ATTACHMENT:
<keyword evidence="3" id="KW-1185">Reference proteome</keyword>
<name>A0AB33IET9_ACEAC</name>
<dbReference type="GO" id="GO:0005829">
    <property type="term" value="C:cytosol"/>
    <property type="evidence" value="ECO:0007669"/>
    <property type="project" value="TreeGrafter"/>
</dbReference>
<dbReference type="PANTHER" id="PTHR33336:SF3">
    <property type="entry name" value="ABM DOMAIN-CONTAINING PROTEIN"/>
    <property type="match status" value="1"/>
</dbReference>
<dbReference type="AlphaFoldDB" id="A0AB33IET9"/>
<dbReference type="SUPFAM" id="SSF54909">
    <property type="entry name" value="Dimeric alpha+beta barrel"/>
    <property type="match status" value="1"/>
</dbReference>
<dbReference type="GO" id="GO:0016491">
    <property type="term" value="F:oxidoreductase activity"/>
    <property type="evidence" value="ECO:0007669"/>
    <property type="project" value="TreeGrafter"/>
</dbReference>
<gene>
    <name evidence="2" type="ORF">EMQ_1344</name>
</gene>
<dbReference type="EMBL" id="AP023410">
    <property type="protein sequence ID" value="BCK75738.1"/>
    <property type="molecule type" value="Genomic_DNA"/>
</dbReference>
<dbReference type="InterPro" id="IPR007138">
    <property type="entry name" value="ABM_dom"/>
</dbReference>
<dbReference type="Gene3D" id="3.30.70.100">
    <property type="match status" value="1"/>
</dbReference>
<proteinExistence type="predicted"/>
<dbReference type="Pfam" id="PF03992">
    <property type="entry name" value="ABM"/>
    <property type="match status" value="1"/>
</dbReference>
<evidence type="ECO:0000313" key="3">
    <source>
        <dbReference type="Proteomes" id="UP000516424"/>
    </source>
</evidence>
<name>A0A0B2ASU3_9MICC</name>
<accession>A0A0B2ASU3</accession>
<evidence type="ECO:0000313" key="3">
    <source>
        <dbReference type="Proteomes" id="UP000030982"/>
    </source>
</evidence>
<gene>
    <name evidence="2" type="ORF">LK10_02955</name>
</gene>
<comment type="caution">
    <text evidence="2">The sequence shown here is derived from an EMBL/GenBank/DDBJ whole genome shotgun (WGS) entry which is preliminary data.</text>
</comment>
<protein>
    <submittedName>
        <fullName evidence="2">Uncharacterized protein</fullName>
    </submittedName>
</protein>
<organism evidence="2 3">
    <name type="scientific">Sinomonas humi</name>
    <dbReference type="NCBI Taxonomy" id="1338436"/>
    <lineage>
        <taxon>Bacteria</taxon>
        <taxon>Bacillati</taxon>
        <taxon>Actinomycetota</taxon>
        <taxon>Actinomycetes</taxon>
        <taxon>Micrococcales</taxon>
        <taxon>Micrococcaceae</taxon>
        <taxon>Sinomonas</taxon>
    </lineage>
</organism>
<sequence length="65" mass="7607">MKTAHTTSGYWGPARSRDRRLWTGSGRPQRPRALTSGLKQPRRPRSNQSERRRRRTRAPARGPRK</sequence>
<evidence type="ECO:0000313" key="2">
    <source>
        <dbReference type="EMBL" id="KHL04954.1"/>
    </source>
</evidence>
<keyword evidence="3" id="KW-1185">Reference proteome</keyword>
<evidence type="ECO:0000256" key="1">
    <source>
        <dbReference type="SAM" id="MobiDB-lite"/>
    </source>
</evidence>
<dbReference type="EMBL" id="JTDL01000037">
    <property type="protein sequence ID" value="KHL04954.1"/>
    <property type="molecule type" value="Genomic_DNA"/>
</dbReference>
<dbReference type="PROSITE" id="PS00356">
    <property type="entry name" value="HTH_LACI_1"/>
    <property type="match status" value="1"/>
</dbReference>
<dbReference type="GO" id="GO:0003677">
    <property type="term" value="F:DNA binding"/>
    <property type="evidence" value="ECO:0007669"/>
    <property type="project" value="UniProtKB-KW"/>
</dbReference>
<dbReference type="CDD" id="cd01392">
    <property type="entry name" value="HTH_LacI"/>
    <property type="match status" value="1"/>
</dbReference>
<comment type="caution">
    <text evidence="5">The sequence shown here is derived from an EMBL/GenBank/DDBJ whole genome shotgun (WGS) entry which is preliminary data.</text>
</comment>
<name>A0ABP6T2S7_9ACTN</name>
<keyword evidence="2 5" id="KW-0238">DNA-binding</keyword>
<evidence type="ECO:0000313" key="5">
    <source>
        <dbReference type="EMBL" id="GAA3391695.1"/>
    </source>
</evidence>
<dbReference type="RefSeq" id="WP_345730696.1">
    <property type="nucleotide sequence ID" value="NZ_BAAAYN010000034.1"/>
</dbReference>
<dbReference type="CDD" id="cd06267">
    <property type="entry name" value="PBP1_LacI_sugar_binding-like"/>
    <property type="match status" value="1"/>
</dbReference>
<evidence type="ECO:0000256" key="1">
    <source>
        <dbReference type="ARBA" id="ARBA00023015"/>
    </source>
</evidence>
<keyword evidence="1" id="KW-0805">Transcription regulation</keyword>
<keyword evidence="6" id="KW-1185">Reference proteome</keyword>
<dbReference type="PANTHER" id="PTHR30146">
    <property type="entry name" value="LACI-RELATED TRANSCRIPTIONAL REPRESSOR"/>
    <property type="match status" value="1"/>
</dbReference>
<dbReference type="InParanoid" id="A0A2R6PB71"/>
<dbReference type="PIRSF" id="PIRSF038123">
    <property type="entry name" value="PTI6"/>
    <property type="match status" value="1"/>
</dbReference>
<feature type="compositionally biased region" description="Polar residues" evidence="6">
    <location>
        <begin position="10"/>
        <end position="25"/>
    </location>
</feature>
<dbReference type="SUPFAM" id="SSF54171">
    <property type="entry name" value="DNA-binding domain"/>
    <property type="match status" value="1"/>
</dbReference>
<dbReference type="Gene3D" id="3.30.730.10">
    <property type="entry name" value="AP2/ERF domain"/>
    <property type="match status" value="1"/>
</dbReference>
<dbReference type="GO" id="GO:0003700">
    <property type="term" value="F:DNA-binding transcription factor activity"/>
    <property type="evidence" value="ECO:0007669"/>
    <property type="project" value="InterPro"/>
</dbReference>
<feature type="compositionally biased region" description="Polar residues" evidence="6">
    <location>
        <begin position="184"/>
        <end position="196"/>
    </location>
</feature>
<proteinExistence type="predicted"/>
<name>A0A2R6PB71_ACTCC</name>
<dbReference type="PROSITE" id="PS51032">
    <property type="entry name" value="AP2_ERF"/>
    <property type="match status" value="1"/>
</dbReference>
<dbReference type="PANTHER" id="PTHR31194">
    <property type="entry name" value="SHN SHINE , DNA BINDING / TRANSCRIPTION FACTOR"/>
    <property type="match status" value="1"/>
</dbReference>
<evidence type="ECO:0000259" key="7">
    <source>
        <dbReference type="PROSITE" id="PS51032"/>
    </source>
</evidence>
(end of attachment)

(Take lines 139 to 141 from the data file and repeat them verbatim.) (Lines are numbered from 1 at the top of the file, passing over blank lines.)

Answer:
    <location>
        <begin position="10"/>
        <end position="25"/>